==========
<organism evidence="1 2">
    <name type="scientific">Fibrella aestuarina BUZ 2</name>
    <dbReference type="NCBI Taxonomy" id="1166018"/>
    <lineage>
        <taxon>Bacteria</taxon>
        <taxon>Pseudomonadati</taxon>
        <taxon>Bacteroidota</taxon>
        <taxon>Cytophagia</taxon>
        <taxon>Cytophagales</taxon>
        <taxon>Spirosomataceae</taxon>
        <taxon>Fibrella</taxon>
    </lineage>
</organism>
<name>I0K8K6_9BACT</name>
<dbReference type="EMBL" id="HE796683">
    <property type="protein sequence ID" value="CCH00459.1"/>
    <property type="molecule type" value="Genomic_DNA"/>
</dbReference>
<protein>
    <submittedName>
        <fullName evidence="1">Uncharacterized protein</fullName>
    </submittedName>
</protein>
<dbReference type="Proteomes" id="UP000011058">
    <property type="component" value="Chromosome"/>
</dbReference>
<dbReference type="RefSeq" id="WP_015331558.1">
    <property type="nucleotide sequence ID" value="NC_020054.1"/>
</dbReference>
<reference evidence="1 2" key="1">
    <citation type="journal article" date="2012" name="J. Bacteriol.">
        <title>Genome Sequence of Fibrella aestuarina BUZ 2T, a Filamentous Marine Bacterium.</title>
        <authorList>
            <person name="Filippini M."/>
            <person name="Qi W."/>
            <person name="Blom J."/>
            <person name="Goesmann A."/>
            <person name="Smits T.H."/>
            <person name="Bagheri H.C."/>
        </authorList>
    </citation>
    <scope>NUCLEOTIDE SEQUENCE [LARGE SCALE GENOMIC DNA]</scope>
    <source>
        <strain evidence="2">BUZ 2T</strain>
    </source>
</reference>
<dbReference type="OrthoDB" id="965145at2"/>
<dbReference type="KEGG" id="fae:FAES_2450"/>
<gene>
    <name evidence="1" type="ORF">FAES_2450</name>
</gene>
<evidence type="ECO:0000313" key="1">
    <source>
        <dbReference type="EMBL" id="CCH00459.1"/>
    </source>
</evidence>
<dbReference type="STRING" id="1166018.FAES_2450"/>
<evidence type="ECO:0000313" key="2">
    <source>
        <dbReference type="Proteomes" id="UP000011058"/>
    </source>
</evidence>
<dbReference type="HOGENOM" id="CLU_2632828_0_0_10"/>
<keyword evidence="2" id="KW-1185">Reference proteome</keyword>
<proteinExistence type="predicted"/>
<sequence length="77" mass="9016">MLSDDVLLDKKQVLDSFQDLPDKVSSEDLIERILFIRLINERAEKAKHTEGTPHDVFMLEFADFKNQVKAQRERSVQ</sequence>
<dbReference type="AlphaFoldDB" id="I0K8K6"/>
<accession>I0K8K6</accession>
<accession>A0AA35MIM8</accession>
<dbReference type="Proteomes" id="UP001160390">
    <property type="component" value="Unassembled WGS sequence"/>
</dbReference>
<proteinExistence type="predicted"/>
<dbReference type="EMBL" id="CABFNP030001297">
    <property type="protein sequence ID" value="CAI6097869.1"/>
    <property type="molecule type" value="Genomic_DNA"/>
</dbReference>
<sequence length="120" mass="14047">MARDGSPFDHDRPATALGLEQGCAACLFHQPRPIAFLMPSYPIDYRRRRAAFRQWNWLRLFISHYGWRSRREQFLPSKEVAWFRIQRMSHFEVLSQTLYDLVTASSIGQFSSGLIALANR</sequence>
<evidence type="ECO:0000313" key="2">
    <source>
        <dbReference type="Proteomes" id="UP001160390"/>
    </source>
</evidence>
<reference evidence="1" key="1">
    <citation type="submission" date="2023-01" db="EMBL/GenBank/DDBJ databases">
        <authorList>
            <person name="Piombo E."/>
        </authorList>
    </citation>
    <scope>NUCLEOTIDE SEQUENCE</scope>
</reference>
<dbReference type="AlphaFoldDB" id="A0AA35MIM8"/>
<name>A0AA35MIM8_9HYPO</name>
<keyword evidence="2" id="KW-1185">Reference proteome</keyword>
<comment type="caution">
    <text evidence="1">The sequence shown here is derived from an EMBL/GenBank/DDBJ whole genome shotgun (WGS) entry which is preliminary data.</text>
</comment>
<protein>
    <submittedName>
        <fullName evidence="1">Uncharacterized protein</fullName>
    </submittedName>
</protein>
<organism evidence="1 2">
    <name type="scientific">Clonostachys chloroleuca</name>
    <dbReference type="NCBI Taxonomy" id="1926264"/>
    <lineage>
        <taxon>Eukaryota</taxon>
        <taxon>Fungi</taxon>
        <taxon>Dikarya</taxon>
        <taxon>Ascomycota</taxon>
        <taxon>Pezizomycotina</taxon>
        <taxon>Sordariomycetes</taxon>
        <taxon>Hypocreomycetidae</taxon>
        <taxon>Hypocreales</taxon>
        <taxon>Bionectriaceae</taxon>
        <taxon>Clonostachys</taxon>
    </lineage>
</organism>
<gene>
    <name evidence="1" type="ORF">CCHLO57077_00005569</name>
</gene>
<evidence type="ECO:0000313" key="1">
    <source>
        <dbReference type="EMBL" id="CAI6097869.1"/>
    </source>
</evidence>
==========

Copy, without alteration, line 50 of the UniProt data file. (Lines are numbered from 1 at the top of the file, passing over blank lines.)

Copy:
    <name evidence="1" type="ORF">FAES_2450</name>